CATWALK FAIL received a 4+ star review, making it an IndieReader Approved title.
Following find an interview with author Jason Godfrey.
What is the name of the book and when was it published?
The name of the book is CATWALK FAIL and it was published in May 2018. It was originally titled STRUT but I renamed it after I was told that longer names were better.
What’s the book’s first line?
Do authors remember the first lines of their books? “Only a complete jerk stands around sipping coffee while someone does up the laces on their trainers.” I had to go look it up.
What’s the book about? Give us the “pitch”.
Colin Bryce Hamilton is living the dream. As a model, he jet-sets around the globe hooking up with cover-girls while he nurtures his eight-pack abs all in an effort to get to Milan, and the supermodel career he knows he deserves.
But when Colin suffers a catastrophic sex injury life as he knows it stops. Then his agency in Milan dumps him, and his confidence takes a devastating hit. Soon he’s binging on greasy everything, losing work to his self-proclaimed best friend, and being ignored by Taylor, the new girl in town. When his teenage sister, Jasmine, arrives determined to model–despite his urging to do anything but join the self-esteem wrecking gauntlet of fashion–Colin loses it entirely.
With his dreams of Milan slipping away, and a notorious photographer with equally notorious genitals moving in on his sister, Colin must pull it together to save her and redeem himself at the biggest fashion show of the season proving to Taylor he’s not just another shallow model.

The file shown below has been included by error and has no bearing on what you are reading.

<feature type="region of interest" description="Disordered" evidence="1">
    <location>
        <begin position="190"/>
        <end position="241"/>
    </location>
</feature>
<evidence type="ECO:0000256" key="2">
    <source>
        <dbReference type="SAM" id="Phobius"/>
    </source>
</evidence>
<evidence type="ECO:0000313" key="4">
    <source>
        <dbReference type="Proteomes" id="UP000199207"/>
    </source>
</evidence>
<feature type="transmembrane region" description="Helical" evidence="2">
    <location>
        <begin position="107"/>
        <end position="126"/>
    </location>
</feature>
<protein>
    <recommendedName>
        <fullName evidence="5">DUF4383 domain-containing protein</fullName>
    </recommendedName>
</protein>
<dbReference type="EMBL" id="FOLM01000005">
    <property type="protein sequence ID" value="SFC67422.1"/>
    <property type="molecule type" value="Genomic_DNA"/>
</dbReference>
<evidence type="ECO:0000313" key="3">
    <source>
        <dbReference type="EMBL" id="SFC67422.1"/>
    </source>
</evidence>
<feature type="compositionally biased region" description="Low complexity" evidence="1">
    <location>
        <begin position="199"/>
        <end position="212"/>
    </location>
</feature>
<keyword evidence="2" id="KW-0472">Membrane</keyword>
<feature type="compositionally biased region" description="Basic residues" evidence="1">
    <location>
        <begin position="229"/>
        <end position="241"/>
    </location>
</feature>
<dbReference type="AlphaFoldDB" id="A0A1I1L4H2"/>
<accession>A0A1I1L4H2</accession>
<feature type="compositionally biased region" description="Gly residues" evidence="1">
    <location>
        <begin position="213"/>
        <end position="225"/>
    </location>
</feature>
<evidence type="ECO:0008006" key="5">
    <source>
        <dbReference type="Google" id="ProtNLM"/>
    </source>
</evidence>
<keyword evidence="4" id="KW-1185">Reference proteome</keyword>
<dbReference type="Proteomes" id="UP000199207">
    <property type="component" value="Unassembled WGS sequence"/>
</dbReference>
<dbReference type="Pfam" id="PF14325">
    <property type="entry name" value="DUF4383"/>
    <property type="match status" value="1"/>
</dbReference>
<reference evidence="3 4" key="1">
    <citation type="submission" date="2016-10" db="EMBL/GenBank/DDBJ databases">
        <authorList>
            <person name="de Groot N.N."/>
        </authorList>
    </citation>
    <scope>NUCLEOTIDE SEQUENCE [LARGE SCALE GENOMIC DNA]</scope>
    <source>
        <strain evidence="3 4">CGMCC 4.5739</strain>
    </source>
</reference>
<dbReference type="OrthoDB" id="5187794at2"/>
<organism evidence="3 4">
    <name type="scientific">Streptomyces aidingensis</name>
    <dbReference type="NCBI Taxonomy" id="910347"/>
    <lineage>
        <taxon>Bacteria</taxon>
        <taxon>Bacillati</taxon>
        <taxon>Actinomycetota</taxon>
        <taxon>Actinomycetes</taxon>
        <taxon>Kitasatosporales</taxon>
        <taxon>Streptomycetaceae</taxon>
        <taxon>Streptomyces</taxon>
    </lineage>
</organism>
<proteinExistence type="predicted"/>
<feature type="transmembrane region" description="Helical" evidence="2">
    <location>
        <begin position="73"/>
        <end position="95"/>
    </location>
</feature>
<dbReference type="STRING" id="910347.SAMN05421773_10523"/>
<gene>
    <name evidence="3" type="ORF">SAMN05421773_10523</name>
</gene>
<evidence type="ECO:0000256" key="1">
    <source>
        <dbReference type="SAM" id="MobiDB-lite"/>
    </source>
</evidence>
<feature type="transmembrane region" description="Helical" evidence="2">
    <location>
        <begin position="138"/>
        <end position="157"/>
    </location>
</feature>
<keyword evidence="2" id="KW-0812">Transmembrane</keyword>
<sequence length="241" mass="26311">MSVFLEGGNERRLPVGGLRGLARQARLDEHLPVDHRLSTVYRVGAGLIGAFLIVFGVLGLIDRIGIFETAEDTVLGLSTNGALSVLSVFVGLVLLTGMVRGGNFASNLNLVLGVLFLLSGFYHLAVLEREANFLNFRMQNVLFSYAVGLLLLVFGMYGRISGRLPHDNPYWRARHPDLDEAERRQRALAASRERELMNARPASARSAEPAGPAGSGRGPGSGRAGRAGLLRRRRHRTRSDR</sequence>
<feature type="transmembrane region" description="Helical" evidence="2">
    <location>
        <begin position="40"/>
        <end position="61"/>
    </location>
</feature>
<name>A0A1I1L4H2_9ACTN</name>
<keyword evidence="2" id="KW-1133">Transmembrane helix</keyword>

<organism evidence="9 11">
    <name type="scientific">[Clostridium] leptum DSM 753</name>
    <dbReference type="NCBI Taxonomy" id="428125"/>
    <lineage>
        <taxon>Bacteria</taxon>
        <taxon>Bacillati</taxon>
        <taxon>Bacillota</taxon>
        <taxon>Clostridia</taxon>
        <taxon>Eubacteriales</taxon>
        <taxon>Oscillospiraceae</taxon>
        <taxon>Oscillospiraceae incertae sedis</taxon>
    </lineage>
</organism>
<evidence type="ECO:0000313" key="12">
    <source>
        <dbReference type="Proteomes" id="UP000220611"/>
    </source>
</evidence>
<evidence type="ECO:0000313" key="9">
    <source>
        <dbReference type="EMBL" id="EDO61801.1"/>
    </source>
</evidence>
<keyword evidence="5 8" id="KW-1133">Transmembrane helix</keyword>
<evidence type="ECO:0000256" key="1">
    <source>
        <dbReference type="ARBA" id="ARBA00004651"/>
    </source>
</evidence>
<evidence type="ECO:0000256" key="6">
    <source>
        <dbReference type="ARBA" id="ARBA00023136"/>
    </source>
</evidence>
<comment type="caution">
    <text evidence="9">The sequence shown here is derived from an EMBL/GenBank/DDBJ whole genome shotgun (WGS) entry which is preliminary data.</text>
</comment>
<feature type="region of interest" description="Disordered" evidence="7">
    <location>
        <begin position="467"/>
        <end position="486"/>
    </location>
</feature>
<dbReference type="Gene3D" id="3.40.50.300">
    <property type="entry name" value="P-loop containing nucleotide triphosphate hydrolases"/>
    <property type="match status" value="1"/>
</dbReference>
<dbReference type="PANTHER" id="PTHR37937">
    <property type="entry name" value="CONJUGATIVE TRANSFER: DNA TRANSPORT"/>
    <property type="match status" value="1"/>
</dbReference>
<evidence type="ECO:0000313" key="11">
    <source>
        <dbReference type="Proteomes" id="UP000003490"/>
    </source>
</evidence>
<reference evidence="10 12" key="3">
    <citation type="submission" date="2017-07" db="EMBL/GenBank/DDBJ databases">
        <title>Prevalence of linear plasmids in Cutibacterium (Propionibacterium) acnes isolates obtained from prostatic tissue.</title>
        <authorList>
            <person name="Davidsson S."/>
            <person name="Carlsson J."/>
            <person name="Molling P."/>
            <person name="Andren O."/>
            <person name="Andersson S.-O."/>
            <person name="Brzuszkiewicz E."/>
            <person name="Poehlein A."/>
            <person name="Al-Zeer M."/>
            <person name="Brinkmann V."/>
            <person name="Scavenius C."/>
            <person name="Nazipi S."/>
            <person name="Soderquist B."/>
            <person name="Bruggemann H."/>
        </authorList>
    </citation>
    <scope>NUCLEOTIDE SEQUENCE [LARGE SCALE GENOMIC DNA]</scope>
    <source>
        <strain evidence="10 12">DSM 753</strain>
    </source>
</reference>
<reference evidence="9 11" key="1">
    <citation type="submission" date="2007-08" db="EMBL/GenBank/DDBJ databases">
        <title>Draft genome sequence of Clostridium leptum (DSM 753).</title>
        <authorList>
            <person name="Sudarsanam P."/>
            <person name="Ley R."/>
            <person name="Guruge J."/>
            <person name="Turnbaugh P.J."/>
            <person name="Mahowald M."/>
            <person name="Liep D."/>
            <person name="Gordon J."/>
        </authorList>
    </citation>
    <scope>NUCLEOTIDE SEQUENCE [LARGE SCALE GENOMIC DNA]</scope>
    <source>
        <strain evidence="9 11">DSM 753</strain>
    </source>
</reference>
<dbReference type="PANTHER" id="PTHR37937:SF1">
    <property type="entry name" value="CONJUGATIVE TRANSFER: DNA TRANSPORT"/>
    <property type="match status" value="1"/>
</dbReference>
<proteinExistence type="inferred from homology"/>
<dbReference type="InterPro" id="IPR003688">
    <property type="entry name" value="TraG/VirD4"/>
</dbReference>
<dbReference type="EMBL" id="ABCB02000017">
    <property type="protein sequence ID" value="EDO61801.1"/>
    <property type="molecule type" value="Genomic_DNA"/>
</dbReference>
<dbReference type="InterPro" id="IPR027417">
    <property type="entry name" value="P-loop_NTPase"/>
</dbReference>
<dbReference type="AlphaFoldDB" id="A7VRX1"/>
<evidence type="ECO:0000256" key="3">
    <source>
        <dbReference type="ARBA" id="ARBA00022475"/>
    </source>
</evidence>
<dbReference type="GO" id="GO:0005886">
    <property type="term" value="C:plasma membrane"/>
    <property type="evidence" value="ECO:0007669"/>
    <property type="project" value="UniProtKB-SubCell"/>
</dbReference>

What inspired you to write the book? A particular person? An event?
Catharsis mostly. I modeled for a million years and originally wrote a memoir about being a shitty male model. After it made the rounds in NY the consensus was people liked my writing but my modeling life didn’t have enough drug use (very little) and I didn’t sleep with enough celebrities (zero) to be very juicy. So I created a fictional model I could write about that does no drugs and sleeps with no celebrities. So, probably catharsis is the driving force.
What’s the main reason someone should really read this book?
I think modeling is one of those industries where people don’t really know how models actually live. They either think it’s all Moet and diamonds or it’s getting #metoo’d by dodgy photographers and the truth is somewhere in the middle. Everything that happens in my book is fiction, but it’s based on the real world of modeling and what living life as a professional clothes hanger is actually like.
What’s the most distinctive thing about the main character? Who-real or fictional-would you say the character reminds you of?
The most distinctive thing about Colin is his ego and as the narrator of his story his ego is so big and so easily damaged that it makes everything he says a little unreliable. The world isn’t as mean as Colin thinks it is but that’s how he see’s it. And that’s what the fashion industry can do to someone. As for who does Colin remind me of? A lot of male models I met over the years. Basically, open an issue of GQ and check out the dude in the editorial trying to look hardcore, that’s Colin.
If they made your book into a movie, who would you like to see play the main character(s)?